If there is no evidence of other physical illnesses, then your doctor may refer your child to a psychiatrist. A detailed analysis by a psychiatrist could help diagnose the mental health disorders that led to the panic attacks. Mental health disorders, such as obsessive-compulsive disorder or social anxiety disorder, are a few examples of conditions that may cause panic attacks.
Treatment For Panic Attack In Children
Panic attacks in children and adolescents may be treated with medications and behavioral therapy.
- Medications: Selective serotonin reuptake inhibitors (SSRIs) is a class of antidepressant drugs that is often the preferred choice of treatment. Benzodiazepine is another group of drugs used. However, they can cause sedation and drowsiness (5) and hence may not be the preferred choice of treatment for children. The doctor will decide the drug and make a long-term or short-term prescription based on the age of the child, severity of the panic attack, and its recurrence.
- Behavior therapies: Cognitive-behavioral therapies aim to make children understand the realistic and unrealistic thoughts that lead to panic attacks. It could help them overcome their fears. Play therapy or talk therapy can be useful in overcoming anxieties in childhood (4).
Children with recurrent and more frequent episodes may require initiation of drug therapy before behavioral therapies.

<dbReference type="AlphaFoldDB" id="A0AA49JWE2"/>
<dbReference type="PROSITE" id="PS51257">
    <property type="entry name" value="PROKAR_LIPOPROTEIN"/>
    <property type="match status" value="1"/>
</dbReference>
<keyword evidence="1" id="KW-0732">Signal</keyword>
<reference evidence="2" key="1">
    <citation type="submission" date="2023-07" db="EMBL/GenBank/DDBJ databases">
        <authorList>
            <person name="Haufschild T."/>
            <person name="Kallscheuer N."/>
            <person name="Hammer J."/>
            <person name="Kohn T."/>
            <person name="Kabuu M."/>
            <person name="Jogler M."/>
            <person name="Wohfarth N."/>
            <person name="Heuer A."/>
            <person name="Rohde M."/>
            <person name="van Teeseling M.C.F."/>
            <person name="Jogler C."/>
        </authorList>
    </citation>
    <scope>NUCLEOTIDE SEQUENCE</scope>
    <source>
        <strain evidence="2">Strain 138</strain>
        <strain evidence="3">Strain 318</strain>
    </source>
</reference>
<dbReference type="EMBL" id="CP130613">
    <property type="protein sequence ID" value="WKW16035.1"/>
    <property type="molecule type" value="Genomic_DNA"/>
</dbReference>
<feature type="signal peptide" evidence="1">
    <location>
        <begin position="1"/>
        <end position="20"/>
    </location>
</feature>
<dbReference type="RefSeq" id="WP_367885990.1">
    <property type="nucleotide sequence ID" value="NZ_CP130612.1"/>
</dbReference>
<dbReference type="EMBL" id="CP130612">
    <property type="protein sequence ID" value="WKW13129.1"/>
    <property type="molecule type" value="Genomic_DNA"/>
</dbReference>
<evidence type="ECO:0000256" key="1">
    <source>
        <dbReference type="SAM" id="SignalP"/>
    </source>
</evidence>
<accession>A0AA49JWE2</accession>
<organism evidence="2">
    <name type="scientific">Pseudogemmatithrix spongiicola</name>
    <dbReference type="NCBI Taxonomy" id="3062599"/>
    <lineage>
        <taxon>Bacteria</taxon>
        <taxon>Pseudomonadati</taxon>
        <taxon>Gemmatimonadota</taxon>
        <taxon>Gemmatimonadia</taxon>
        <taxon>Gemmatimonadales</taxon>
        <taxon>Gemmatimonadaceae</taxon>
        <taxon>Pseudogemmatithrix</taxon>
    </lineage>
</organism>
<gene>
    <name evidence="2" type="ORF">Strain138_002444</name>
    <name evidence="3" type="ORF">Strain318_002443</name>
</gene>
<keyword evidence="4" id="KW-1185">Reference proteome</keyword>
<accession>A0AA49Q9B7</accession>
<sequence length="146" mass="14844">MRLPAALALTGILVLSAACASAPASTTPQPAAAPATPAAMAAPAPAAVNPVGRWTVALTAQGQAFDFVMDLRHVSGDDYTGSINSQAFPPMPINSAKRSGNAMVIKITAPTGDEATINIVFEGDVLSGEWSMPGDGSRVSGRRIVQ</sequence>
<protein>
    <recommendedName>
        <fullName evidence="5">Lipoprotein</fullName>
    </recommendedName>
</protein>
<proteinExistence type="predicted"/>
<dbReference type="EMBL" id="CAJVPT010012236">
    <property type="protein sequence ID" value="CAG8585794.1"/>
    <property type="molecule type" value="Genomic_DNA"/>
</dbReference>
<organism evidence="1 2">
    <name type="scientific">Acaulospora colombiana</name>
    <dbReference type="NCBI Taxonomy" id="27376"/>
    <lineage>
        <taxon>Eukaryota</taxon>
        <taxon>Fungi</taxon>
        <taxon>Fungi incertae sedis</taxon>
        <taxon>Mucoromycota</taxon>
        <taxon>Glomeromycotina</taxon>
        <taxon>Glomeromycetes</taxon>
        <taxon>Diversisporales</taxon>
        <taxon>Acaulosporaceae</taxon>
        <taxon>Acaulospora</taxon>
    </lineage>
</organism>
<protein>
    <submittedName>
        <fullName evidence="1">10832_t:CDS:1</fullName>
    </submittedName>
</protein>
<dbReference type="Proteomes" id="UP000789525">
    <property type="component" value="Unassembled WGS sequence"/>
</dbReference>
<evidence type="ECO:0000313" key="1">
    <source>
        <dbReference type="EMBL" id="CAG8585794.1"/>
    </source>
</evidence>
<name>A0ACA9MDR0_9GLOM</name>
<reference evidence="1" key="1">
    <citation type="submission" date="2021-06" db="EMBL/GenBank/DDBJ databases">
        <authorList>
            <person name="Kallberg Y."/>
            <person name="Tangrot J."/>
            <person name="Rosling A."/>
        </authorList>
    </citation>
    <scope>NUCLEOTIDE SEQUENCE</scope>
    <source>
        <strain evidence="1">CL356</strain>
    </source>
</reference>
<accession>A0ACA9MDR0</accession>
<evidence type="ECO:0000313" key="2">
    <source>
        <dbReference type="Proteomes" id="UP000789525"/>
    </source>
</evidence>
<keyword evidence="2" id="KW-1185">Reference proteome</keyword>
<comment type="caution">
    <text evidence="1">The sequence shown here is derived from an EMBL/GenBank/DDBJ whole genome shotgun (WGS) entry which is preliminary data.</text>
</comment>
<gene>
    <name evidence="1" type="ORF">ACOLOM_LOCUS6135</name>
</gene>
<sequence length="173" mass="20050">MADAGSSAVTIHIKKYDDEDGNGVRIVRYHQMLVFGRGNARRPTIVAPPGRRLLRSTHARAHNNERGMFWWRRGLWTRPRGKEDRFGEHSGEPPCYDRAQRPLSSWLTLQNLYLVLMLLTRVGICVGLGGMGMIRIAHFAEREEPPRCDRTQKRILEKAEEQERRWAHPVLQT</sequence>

Natural Remedy For Anxiety In Children
Children benefit from behavioral therapies and medical treatment from experts more than natural remedies. Support and encouragement of parents and caregivers are required for better results. Parents can work towards avoiding any panic attack triggers.
The following lifestyle modifications and home care can also help deal with the symptoms of a panic attack in children.
- Relaxation techniques: You may teach some relaxation techniques such as deep breathing and yoga to your child. These may minimize stress and help the child stay calm.
- Physical activity: Encourage your child to involve themselves in sports and activities, such as dance and martial arts. Exercises can help reduce stress.
- Sufficient sleep: Good deep sleep is important for physical and mental well being.
You may also join some support groups of parents dealing with panic attacks in children. This may help you manage stress and other difficulties caused by your child’s condition.
Herbal supplements and dietary supplements for the treatment of panic disorders are not monitored by the US Food and Drug Administration (FDA). If you want to use such products, then consult a pediatrician for advice on their safety and efficacy.
Types Of Anxiety Attacks In Child